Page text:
Nursing Home Renovation - High Moisture Readings

Discussion in 'Flooring Potpourri' started by seaforrest, Sep 10, 2019 at 2:55 PM.

  1. seaforrest

    seaforrest Specifier

    We are about to replace flooring throughout an entire nursing home in south Louisiana. We will be installing both vinyl backed carpet tile and LVT. As feared, moisture readings are anywhere between 86% and 99%.

    There are several layers of VCT underneath the existing flooring which will have to be removed prior to our current install. Proper moisture mitigation procedures are not an option in a fully occupied nursing home environment because we won't have the downtime required. Demolition and re-install must be done quickly.

    Our materials were purchased from Masland Contract. They have not yet fully developed a high moisture adhesive with a 99% allowance to date. So we are looking at adhesive products from Shaw, XL Brands, WF Taylor, etc..... This is obviously not an ideal situation. Adhesive product recommendations would be appreciated.
     
  2. Commercial Floor Rep

    Commercial Floor Rep I Support TFP Published

    Aquaflex is the only adhesive on the market that offers a warranty for this high of moisture over existing slabs. He has a patent on the technology.

    Aquaflex - Commercial Waterproof Flooring Solutions

    Benny's got formulations for any type of flooring. So he can provide an adhesive for both the LVT and the carpet tile. He only sells direct, not thru distribution so you'll have to contact him directly to purchase. By the time you pay freight to ship it out of California your probably looking at about $1.50 / sf.

    Another option, since you're crunched for time might be Kovara AB 300.

    KOVARA® AB 300 | GCP Applied Technologies

    This isn't an adhesive but rolled sheet underlayment system. It might also help save some floor prep. This is a much more expensive option - $2.25 - $2.75 / sf.

    A third option might be to reach out to Spraylock. I've been involved with them on projects where they have come in and performed some testing and evaluations and then provided a warranty beyond what there standard warranty covers (98% Rh on there premium LVT adhesive). Probably the least expensive of the 3 options but will be dependent on whether Spraylock is interested in assuming the liability. If it's "chain" nursing home and there are multiple locations they might be interested in doing so if it secures future facilities for them.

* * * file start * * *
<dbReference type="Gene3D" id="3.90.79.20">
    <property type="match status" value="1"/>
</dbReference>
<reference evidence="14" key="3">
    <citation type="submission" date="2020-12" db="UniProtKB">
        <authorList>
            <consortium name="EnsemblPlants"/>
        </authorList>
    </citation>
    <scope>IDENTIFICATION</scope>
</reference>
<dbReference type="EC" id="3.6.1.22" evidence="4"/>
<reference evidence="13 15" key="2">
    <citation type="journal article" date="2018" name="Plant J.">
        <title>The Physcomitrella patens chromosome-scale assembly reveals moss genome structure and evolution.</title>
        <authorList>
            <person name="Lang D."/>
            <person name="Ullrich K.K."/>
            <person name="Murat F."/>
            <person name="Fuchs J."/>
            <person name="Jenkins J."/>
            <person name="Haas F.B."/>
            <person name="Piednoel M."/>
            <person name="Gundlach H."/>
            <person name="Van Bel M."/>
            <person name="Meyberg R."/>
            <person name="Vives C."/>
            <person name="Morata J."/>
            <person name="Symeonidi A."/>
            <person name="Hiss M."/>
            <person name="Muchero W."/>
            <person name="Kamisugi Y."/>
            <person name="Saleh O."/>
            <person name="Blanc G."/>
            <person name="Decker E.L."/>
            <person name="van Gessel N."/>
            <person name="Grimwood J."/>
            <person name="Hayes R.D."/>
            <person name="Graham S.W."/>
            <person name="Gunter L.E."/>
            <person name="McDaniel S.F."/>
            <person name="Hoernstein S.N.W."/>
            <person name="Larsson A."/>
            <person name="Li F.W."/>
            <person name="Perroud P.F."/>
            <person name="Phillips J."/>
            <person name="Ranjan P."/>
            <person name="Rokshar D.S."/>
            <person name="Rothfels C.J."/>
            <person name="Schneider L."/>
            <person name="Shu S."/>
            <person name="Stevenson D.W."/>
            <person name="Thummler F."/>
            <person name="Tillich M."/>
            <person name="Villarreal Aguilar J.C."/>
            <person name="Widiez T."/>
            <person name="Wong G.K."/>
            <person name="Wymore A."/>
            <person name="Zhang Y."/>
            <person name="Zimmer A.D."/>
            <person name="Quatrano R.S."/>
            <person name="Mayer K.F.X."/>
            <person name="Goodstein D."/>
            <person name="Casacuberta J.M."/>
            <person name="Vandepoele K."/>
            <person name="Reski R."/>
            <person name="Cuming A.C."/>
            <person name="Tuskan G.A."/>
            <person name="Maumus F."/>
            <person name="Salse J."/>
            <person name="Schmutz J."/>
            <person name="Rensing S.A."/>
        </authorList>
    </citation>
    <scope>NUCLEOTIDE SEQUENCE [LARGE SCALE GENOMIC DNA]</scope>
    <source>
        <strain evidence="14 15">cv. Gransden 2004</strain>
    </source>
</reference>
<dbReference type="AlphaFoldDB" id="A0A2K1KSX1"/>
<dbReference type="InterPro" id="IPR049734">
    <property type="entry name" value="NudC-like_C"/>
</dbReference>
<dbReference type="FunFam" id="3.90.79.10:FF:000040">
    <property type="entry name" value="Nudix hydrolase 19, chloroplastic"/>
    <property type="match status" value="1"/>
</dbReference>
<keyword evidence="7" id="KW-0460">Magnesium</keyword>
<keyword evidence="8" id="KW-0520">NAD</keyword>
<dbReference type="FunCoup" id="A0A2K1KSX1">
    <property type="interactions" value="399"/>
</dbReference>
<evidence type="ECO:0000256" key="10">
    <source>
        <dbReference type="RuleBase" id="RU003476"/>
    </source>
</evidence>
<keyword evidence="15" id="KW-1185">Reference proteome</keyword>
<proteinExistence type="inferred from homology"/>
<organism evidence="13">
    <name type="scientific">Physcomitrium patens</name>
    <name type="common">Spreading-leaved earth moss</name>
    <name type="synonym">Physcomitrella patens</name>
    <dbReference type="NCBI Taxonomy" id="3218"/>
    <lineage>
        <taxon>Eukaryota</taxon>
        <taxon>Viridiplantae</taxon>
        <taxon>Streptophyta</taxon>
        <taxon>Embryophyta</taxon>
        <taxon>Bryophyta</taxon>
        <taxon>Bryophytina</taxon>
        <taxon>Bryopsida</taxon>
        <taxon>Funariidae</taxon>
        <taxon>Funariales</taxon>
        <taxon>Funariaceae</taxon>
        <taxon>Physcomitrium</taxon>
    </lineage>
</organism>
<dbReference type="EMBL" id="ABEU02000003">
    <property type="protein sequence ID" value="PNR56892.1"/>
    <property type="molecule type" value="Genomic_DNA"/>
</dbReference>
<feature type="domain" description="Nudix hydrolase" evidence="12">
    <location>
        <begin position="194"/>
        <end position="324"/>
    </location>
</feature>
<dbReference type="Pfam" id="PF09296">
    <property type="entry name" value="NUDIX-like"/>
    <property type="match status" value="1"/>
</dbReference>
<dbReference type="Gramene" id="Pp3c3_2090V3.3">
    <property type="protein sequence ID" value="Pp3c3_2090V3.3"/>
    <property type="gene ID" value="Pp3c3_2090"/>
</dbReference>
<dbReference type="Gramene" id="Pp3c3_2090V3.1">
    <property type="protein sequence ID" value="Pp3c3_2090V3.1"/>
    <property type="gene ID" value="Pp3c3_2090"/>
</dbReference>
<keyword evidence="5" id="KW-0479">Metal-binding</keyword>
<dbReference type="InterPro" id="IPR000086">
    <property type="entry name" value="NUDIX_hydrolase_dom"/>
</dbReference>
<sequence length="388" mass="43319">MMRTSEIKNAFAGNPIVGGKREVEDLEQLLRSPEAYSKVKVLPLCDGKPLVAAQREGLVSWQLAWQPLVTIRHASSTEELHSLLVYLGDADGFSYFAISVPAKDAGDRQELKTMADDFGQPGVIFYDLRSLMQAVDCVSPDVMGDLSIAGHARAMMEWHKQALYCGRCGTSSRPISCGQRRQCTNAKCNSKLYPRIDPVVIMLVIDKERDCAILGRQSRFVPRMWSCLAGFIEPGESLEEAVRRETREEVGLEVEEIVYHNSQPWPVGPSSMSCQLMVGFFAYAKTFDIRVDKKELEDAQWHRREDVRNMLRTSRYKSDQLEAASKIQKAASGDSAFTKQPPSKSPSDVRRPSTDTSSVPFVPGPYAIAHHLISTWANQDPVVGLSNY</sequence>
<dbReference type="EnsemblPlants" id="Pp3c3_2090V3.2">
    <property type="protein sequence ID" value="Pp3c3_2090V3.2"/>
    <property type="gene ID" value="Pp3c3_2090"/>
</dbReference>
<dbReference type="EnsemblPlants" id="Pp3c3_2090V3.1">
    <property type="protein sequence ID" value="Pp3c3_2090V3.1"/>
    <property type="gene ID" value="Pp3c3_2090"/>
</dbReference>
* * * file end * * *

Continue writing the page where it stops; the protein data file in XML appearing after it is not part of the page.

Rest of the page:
Hope that helps and wish you luck. Moisture in concrete problems consume about 30-50% percent of my (and my customers) time anymore so I feel your pain.
     
    Last edited: Sep 10, 2019 at 5:07 PM
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  3. Commercial Floor Rep

    Commercial Floor Rep I Support TFP Published

    Also, for what it's worth your going to want to clarify something with whomever you go with. And I would strongly advise you get this information in writing.

    Most adhesive manufacturers state their Rh limits based upon new construction slabs with an intact vapor retarder properly positioned and functioning. In other words, slabs with a finite amount of moisture in them.

    You're not dealing with that scenario. This is existing construction and most likely you have no intact vapor retarder. With no vapor retarder, you have an unlimited source of moisture and therefore are subject to whatever the ground conditions are underneath the slab. This is often referred to as "moisture of intrusion". This is dramatically impacted by the weather and the water table's proximity to the bottom of the slab, site drainage, and proper downspout placement are also critical. I've never been to your neck of the woods but I would surmise that "it ain't real dry down there" as the Mississippi drains through your state.

    Make sure that whomever you are dealing with understands the scenario and that they are providing you with information that reflects an old slab not a newly constructed slab. And again, get it in writing.

    Good luck my friend and I wish you the best.
     
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  4. Mike Antonetti

    Mike Antonetti I Support TFP Senior Member

    I'm not feeling confident in any of that. The material blocks moisture from evaporating in the air. So, it's trapped underneath for accumulation to reach 100%, water.

    I can't understand how one nursing home we worked on was able to close off each wing, no one anywhere, doors locked. We passed on the other section as the check was taking too long. Sure would like to see how it all turned out.

    It's difficult to work on those places, normal places people fall on their ass from nt paying attention.
     
  5. seaforrest

    seaforrest Specifier

    Commercial Floor Rep.......Thanks so much for your very detailed, informative reply! I have already been through several flooring disasters related to moisture in these older buildings. It's been a massive expense and hard lessons learned. In most cases, we are having to pull up layers of old flooring with the old petroleum based adhesive that held up to any moisture issues. The installer team I am working with has already been through one litigation settlement with us, so understandably, they are very cautious to stand behind any of three new adhesives we have been researching because there are so many manufacturer disclaimers. My current project is in swampy Mandeville, LA which borders the infamous Lake Pontchetrain. (I probably spelled that wrong.) Water underneath this slab will always be present. I am eager to present the options you have listed with this team tomorrow. Ultimately, this decision is on me and so I will research every avenue, and yes, get any claims in writing. Great information! Thanks.
     
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  6. Incognito